Quartet Health



About 50% of the US adult population suffers from a physical condition, and a further 33% of those also have a mental illness. However, although there are people who suffer from both, it is often only the physical condition that gets treated. Studies have shown that people with physical health issues (heart failure, for example) and an untreated or undertreated behavioral health issue (such as depression or anxiety) cost 2-3x more for treatment of their physical conditions. Per 2012 data, those patients accounted for almost $300B annually in excess health care spend, mostly attributable to use of medical (as opposed to behavioral) services. Given that this is the total expected cost savings that a potential solution would provide to patients and insurance companies, we believe this is a reasonable estimate of the market size.




Quartet Health fixes this problem by bringing data-driven predictive analytics and recommendations to connect untreated or under-treated patients with physical ailments to the correct mental health providers, leading to a comprehensive treatment plan. Quartet accomplishes this by tapping into big data to identify people within a primary care system with undiagnosed or untreated mental health conditions. Quartet Health partners with insurance providers to analyze millions of insurance claims and flags patients with comorbidities or who have not been treated for behavioral health issues; it can combine results from behavioral health screenings with the patient’s data to reveal who might benefit from behavioral healthcare. It also matches those patients with local behavioral health providers who accept their insurance and who can meet both face to face and via telemedicine. Going forward, it then notifies the primary care doctor and follows up to make sure patients keep to their appointments, checks clinical results, and calculates the cost of care.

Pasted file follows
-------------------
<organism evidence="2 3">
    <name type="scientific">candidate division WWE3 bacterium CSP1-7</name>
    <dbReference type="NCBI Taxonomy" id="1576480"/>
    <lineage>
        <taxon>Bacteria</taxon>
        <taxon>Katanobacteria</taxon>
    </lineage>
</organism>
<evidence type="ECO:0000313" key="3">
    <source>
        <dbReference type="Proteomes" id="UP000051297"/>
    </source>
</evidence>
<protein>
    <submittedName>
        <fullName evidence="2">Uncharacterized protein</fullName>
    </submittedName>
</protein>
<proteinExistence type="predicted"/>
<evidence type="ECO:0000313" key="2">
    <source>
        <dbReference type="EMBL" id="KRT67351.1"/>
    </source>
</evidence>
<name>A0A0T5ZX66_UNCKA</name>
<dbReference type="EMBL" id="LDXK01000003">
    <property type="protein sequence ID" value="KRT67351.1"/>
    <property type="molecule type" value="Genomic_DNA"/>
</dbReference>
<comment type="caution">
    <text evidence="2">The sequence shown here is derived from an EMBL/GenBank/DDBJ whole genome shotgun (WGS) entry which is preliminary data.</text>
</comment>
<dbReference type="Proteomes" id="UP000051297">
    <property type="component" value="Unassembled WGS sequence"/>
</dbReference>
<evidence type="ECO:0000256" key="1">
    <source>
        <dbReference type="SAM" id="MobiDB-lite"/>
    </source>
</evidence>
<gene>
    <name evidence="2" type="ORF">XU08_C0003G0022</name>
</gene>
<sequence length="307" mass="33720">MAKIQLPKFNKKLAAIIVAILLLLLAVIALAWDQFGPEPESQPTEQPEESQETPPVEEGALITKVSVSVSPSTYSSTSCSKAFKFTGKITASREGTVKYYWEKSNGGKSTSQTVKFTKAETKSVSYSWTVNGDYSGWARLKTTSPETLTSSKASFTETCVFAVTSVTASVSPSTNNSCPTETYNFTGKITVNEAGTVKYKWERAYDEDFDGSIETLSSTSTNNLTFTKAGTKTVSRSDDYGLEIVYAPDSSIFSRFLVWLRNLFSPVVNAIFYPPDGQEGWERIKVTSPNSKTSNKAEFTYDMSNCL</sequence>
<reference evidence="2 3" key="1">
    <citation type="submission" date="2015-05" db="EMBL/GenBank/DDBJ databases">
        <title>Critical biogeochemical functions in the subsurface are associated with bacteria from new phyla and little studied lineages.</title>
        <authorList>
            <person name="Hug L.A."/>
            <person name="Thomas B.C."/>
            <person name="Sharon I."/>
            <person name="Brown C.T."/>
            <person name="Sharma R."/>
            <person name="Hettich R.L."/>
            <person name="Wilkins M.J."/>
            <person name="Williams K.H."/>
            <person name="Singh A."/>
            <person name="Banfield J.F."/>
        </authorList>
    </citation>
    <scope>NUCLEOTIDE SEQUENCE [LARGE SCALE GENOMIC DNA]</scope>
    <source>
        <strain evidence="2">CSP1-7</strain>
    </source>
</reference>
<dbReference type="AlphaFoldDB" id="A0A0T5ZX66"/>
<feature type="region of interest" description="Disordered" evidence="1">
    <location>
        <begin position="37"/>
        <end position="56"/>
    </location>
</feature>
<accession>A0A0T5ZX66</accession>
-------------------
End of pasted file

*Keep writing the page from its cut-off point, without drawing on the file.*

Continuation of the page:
Since hospital systems and insurers pay for Quartet’s platform, it’s free to use for patients as well as primary-care doctors and behavioral health specialists and hence using Quartet’s system lowers costs. Through partnerships with insurers and healthcare systems, health plans pay per member, and compensation is tied to quality of care and cost reduction. The shift from fee-for-service to value-based payment rewards providers for patient outcomes, compelling them to provide superior holistic treatment.


This also positively impacts patients’ lives because their treatment will be more comprehensive, effectively targeting both the physical and mental conditions, enabling them to live their lives more comfortably without need for return hospital visits and unnecessary expensive bills. The tool will allow doctors to proactively diagnose mental issues before they become exacerbated, leading to a) effective treatment of the mental condition and b) positive side effects in assisting the recovery of the source physical issue.


Competitive Landscape